Drew: Is it just for programmers that the mechanical keyboards are useful or do they have wider appeal than that?
Ben: Oh, I mean, the writers are the big proponents of them I suppose. I know for example, I think there was an anecdote of Terry Pratchett. He famously, once he found the keyboard that he liked, he bought 10 of them just because he never wanted to not have that keyboard because it was like you’re saying it’s about you don’t want that friction. You don’t want something to throw you out of your zone. It’s basically anybody who types on a keyboard for a long period of time rather than just casual use I think. Whether you’d go the route, if you’re somebody that’s jotting about to lots of different locations, you can get fairly compact mechanical keyboards as well that have got Bluetooth. I mean what keyboard do you use at the minute Drew? What’s your sort of-
Drew: Up until very recently, I’ve been using the iMac flat.
Ben: Yeah, the chiclet key one.
Drew: But after reading your article on Smashing and chatting to some colleagues at Netlify, a lot of them are very big mechanical keyboard nerds.
Ben: Oh, Okay.
Drew: I’ve decided to dip my toe in and I’ve got a mechanical keyboard on my main development machine. I’ve been using it about four weeks, I think about four weeks. And I’m finding that I’m very slow and making a lot of typos because it is so different from the very flat. I mean, the keyboard that I’m used to is basically like what comes with a laptop, just so flat, very low travel. And I’ve been using a keyboard of that style for maybe 10 years since Apple first started doing those as external keyboards. So then moving to something with much further travel and finding a keyboard with an angle to the keys is quite strange. I’ve had to prop it up quite a lot at the back to bring the keys forward to me a bit because I was finding that the whole angle was very strange and that has helped. But I’m finding I’m very slow, but I am getting faster and I am making fewer mistakes. I’m getting used to it. But I’m actually enjoying a lot of utility. The particular keyboard I’ve got has got a screenshot button.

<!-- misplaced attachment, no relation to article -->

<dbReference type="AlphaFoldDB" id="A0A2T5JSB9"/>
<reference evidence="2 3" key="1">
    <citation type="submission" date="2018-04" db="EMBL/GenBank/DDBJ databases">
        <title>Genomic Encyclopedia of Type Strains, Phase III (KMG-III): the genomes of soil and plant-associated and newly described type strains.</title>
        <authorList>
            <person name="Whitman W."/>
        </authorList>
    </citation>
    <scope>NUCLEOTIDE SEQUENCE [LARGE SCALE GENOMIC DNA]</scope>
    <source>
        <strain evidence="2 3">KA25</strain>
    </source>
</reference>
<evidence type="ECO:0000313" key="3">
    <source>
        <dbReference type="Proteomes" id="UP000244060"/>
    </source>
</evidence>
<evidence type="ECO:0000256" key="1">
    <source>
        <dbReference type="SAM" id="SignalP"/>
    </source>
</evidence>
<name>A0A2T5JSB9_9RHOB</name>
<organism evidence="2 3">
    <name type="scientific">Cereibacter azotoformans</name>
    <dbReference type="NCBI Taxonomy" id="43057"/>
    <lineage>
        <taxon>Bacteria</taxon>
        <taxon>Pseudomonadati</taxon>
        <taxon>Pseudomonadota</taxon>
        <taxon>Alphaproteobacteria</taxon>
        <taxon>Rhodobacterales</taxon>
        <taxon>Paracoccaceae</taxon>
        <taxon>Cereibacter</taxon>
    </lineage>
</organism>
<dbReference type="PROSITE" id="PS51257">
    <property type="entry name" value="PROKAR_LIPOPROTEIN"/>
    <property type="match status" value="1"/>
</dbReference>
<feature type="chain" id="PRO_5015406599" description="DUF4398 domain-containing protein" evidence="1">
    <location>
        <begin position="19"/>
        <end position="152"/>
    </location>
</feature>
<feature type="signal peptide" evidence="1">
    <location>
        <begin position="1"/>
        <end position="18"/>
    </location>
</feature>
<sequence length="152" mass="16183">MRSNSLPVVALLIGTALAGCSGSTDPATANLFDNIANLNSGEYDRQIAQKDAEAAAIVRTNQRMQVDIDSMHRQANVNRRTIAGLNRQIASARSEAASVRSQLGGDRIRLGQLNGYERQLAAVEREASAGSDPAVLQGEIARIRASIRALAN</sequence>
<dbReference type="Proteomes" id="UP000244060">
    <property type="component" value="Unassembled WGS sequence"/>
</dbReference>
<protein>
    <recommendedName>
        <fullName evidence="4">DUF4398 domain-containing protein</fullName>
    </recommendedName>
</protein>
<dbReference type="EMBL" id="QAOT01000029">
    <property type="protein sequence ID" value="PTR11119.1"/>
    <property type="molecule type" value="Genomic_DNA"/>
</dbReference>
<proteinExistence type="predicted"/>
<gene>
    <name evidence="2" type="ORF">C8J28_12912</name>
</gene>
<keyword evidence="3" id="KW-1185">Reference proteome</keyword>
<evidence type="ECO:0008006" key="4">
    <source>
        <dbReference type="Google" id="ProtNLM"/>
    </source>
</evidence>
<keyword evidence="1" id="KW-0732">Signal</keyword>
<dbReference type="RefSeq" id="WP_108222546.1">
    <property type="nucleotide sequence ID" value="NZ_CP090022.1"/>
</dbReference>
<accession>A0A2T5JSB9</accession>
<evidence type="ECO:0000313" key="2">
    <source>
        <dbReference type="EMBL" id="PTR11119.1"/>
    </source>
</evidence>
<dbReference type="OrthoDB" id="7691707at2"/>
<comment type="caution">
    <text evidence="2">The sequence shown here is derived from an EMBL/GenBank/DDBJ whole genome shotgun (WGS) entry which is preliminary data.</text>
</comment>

Ben: Never knew you needed.
Drew: No, I know. There’s a key combination to activate during the screen capture, but this keyboard has got a button that does it. Actually, it’s something I do multiple times a day. In pull requests we tend to include a screenshot. This is what it looked like before, this is what it looked like after.
Ben: Right. Okay.
Drew: So it’s something I’m doing all the time. So having a dedicated key for it I found is actually incredibly useful and I’m feeling the benefit of that.
Ben: I think one of the other things that’s really good in some of the modern mechanical keyboards as well is they often have, they’re entirely re mappable so that you can put macros onto keys and you can, like for example, I have the shift key on mine set so that if I just tap it, it gives me a right bracket or parentheses and U S terminology, which in itself is quite useful for functions and all the rest of it. But if you’re using them and you want to skip along in normal mode through sentences, it’s that key that you do, which would normally be a hold on the shift and press the bracket key. So again, it’s about trying to analyze what you’re pressing day to day and thinking around that.
Drew: Mechanical keyboards in my experience tend to be a bit noisier.
Ben: They can be.
Drew: Is that a consideration? And if you’re working in a shared workspace, are all mechanical keyboards loud by definition?
Ben: No, they’re certainly not. And I think like all of us, when you first think of mechanical keyboards, if you have any idea of what they are, you think of these giant clicky clucky. When you’ve got the keyboard warrior that you’re speaking to on a screen share and you can barely hear the voice because all you can hear is this machine gun of keys. However, the main switch types or the clicky ones, which are the ones that we’re talking about there.
Ben: There’s then tactile switches, which give you the same travel, but you don’t get the physical and audible click as you push a key down. But then there’s also linear keys, which are just straight up and down, but you can also get silent variants of nearly all of them. If you are somebody who needs to sit in an office next to somebody, they’re probably the sort of one that you should go for. And then they’re no less, they’re physically just as nice to use I would say. I know that some people say they actually, the rhythm of the sound helps them to feel productive. Which I do understand that, but obviously if you’re working amongst other people, your productive might be somebody else’s disruptive.
Drew: What are the things that somebody should look for in terms of mechanical keyboard? I mean, it all starts with the keys, the bits you actually touch. And they can vary quite a lot.